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Wednesday, March 23, 2022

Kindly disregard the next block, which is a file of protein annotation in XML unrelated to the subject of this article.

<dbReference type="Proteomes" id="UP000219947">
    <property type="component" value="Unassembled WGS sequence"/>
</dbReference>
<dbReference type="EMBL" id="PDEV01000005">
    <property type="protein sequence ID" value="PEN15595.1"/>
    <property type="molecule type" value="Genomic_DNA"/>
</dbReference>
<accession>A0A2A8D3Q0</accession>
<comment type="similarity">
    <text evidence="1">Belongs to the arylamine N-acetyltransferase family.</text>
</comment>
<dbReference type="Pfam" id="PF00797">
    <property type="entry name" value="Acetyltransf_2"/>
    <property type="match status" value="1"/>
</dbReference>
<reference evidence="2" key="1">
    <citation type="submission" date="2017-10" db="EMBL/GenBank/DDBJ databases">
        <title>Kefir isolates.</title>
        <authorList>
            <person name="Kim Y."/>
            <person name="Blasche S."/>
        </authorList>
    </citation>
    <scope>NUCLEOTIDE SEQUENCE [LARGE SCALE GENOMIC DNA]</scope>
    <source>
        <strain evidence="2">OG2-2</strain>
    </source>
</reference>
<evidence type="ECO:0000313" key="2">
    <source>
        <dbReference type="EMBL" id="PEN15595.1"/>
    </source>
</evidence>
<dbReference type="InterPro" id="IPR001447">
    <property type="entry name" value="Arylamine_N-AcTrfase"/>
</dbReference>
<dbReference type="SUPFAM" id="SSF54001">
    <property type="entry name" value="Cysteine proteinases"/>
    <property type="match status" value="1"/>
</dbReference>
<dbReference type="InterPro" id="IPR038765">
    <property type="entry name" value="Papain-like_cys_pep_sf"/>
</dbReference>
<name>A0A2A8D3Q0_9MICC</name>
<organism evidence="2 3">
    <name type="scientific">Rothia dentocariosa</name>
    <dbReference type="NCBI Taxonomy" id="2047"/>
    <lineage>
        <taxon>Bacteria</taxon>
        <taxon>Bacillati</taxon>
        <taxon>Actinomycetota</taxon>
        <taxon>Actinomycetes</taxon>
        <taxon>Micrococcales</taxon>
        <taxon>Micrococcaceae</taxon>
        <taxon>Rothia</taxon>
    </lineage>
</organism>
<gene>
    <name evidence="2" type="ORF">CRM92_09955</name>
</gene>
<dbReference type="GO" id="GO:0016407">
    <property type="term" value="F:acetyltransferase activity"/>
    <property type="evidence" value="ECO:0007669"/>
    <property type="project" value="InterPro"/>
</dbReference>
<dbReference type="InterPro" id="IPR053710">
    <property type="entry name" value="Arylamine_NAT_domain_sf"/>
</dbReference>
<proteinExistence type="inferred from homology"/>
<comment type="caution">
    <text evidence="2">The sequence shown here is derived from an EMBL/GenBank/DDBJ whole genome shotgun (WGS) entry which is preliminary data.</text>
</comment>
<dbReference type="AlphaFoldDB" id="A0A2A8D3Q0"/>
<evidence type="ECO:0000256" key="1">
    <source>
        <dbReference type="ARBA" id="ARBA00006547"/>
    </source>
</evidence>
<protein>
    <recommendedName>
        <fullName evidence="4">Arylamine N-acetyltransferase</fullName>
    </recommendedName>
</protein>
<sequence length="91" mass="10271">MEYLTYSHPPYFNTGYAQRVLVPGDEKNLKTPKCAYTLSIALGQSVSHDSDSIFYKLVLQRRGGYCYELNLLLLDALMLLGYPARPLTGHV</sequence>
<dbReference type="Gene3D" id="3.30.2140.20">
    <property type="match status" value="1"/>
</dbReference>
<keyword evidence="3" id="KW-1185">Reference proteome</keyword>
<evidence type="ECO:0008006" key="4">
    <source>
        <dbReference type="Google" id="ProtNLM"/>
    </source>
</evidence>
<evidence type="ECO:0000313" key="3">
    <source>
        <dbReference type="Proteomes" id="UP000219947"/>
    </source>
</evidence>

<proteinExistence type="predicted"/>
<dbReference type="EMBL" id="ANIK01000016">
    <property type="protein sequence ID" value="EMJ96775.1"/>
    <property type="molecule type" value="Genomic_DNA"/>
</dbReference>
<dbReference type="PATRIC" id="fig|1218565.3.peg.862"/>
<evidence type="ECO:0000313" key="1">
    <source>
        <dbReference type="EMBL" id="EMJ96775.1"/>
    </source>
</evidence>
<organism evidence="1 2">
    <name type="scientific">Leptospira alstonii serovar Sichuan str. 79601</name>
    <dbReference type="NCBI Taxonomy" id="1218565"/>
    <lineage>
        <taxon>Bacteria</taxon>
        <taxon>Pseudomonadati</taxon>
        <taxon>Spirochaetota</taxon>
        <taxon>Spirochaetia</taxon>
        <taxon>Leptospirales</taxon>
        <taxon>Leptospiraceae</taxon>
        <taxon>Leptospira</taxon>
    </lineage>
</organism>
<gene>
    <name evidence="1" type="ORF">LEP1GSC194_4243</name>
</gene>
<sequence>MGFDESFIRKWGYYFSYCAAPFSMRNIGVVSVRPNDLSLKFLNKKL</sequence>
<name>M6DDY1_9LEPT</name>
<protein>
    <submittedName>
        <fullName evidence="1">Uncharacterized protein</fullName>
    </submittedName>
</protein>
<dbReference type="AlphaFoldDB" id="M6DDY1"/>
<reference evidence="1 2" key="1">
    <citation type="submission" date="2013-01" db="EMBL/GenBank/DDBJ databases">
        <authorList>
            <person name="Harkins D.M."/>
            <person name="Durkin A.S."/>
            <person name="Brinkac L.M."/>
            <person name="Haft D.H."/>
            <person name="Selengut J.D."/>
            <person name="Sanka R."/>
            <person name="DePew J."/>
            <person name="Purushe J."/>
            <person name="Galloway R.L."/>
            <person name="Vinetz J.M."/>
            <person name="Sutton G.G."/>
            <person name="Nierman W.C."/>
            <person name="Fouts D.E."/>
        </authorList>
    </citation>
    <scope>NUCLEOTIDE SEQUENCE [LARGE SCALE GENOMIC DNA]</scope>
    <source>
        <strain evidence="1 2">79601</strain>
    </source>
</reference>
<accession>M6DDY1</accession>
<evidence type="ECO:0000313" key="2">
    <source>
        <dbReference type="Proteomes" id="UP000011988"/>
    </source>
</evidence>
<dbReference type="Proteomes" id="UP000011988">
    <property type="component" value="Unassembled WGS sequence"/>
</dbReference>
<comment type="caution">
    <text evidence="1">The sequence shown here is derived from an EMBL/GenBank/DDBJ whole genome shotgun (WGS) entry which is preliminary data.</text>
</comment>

Alaska Hooked on Data How numbers guide Alaska’s commercial fisheries Akbizmag by Isaac Stone Simonelli - March 2022 Alaska fisheries run on data—data and the hard work of those in the Last Frontier’s seafood industry. Data inform every aspect of the management of the state’s fisheries, from policy decisions and regulations to how much fish can be caught in a season. Data also play a vital role in understanding the markets for Alaska’s various seafood products, as well as the economic impact of the sector. West Coast Orca Bay Foods Back in Action at Seafood Expo North America Urner Barry by Ryan Doyle - March 22, 2022 Seattle-based Orca Bay Foods featured a busy booth at last week’s Seafood Expo North America and the group was pleasantly surprised by how busy the team was during the event’s return. SeafoodNews spoke with Orca Bay’s Marketing Coordinator Rachel May to discuss the Expo, what the company was featuring and what conversations Orca Bay’s team members were having during the Boston Seafood Show. “Our tables have been full and our team has been taking a lot of meetings,” May explained. “There’s a lot of check-ins but there have been some pretty good leads which is exciting for us.” Orca Bay’s 2022 booth design was similar to past years with the aim of allowing attendees to see all of its brands to remind them that they are still around and providing a multitude of products for both retail and foodservice. May highlighted Orca's value-added products like its Pub-Style Battered Cod and Parmesan Encrusted Tilapia. The booth also featured various fillets including salmon and flounder alongside Mahi Mahi and Tuna Steaks. According to May, all of the products on display were retail-oriented. Many of the conversations May said her team had focused on reconnecting after the inability to meet in person due to COVID but talks did include big picture events impacting the seafood industry like the Russian invasion of Ukraine. May mentioned moves the company will have to make in reaction to what has already occurred in Ukraine and how Orca Bay can move forward. Orca Bay will certainly be impacted by the conflict as it does work with Russian crab. The company has 2021 Russian product already purchased, but it has halted buying anymore for the time being. “We already have the 2021 crab and we are not buying anymore,” May said. “What we already have is getting harder to move and it’s hard to see how long people are going to react over the next few weeks.” May said the company is gauging the situation to see if the company should hold onto the Russian product in case it comes back strong, or if they should attempt to get rid of it now and it never becomes an option again. Lineage Logistics President for North America West Brian Beattie described how crab and pollock were the two big species impacted from Lineage’s perspective but other commodities were also affected, in SeafoodNews' chat with Lineage Logistics during SENA. The seafood industry seems to be in a wait-and-see situation with Russia, as SeafoodNews reported last week. Governments across the world are levying sanctions on Russian seafood and a few companies have halted purchasing product even before that. Still, major firms like Trident Seafoods are holding lengthy meetings to determine the next steps. Colin Bornstein, CEO of Bornstein Seafoods explained the Russian invasion would direct actions the company made moving forward but he wanted to focus on the humanitarian component with colleagues in Ukraine who couldn’t make the trip to the Expo this year or focus on business in general amid the war. “We are working with long-term customers and we are worried about how they are going to survive,” Bornstein said. “Do they survive, do their businesses and livelihoods survive?” International Inflation eating away at US retail seafood sales Seafood Source by Christine Blank - March 22, 2022 Retail seafood sales have dropped thus far in 2022, according to new data, with inflation playing a key role in the decline. Environment/Science Bering Sea is focus of effort to accelerate data to Alaska fishery managers Alaska News Source by Taylor Burke - March 22, 2022 ANCHORAGE, Alaska (KTUU) - The National Oceanic and Atmospheric Administration Fisheries is creating an integrated approach to studying the Bering Sea that will deliver more timely, actionable data on climate change’s impacts on ocean conditions. WPRFMC Scientists Discuss Next Generation Data Collection, New Strategy to Advocate for Fisheries by Susan Chambers - March 18, 2022 Fisheries data collection in remote areas, particularly islands spread hundreds of miles apart, is challenging. Scientists from Hawaii and those informing the Western Pacific Regional Fishery Management Council are looking for answers. The Pacific Islands Fisheries Science Center Director Michael Seki presented the NOAA Next Generation Data Acquisition Plan (NG-DAP) to the Council's Scientific and Statistical Committee this week. The Plan will guide data acquisition for the next 10 to 15 years. The fisheries and technologies to gather data have evolved and regional data needs have changed since the last plan was released in 1998, the Council said. The NG-DAP will use innovative technologies, modern fishery information collection systems, artificial and machine learning and advanced modeling tools to account for climate change, emerging ocean uses and ecosystem-based fisheries management. While the NG-DAP is a nationwide effort, the plan will point out regional needs and highlight opportunities for potential partners and collaborators. NOAA plans to hold public workshops later this spring to gather input from stakeholders. The SSC noted that meetings should include fishing communities in the territories. The Western Pacific Region is still challenged by data limitations due to little federal investment in collecting basic fishery-dependent data and life history information for the benefit of local underserved communities. The Council and SSC have, over the years, continuously identified research needs to the National Marine Fisheries Service, focusing on island and pelagic fisheries, ecosystems, protected species and human communities in order to sustainably manage fisheries in the region. For example, the Council led the effort to improve data collection in the region through creation of an electronic reporting app and piloting numerous data collection projects. The Council recently partnered with PIFSC and the American Samoa Department of Marine and Wildlife Resources to convene a series of data workshops in the territory that highlighted deficiencies in data collection and could be addressed in the Data Acquisition Plan. Advocating for fisheries The SSC also discussed a new strategy for addressing Western and Central Pacific Fisheries Commission issues through a holistic approach engaging multiple federal departments to advocate for fisheries. Council staff and the U.S. tuna industries developed a paper that emphasizes the importance of fisheries to Pacific Island communities and strategic importance to U.S. interests. The SSC recommended that U.S. delegations to WCPFC subcommittees coordinate to address objectives of the Pacific strategy and ensure that U.S. Pacific Island Territories and the Commonwealth take an active role in developing and implementing them. “The voices of smaller island nations, including American Samoa, Guam and the Commonwealth of the Northern Mariana Islands should not be ignored in these discussions,” SSC member from the University of Guam, Debra Cabrera, said. Council Executive Director Kitty Simonds said the East-West Center in Honolulu and the U.S. House Pacific Islands Caucus have launched a “Pacific Islands Matter for America/America Matters for the Pacific Islands” initiative exploring similar issues. The Biden Administration is seeking public comment on development of an Indo-Pacific strategy. In December, the Council recommended any such Pacific strategy incorporate fishery interests into achieving national objectives. The Council noted that a lack of a favorable tropical tuna management measure for U.S. fisheries within the WCPFC indicates a loss of stature for the United States in the Pacific. Area-based management SSC member Ray Hilborn and Dan Ovando, both of the University of Washington, presented two studies on the utility of area-based management strategies, including marine protected areas, to achieve conservation objectives. The studies reinforce a need for monitoring and adapting MPAs to ensure they are achieving stated objectives, and that dynamic fishery closures are superior to static MPAs in meeting objectives with minimal costs to fisheries. “When closing 30% of fishing areas using a dynamic approach, bycatch can be reduced by 57% without sacrificing loss to optimal yield, compared to 16% reductions in bycatch using a static approach,” Hilborn said, speaking to the study he coauthored earlier this year. The studies include: Area-based management of blue water Fisheries: Current knowledge and research needs Assessing the population-level conservation effects of marine protected areas: Recommendations made by the SSC on these and other matters will be considered by the Council when it meets virtually next week. Pacific Seafood Processors Association 1900 W Emerson Place Suite 205, Seattle, WA 98119 Phone: 206.281.1667 E-mail:; Website: Our office days/hours are Monday-Friday 8:00 A.M. - 5:00 P.M. In accordance with Title 17 U.S.C. Section 107, any copyrighted work in this message is distributed under fair use without profit or payment to those who have expressed a prior interest in receiving this information for non-profit research and educational purposes only. *Inclusion of a news article, report, or other document in this email does not imply PSPA support or endorsement of the information or opinion expressed in the document.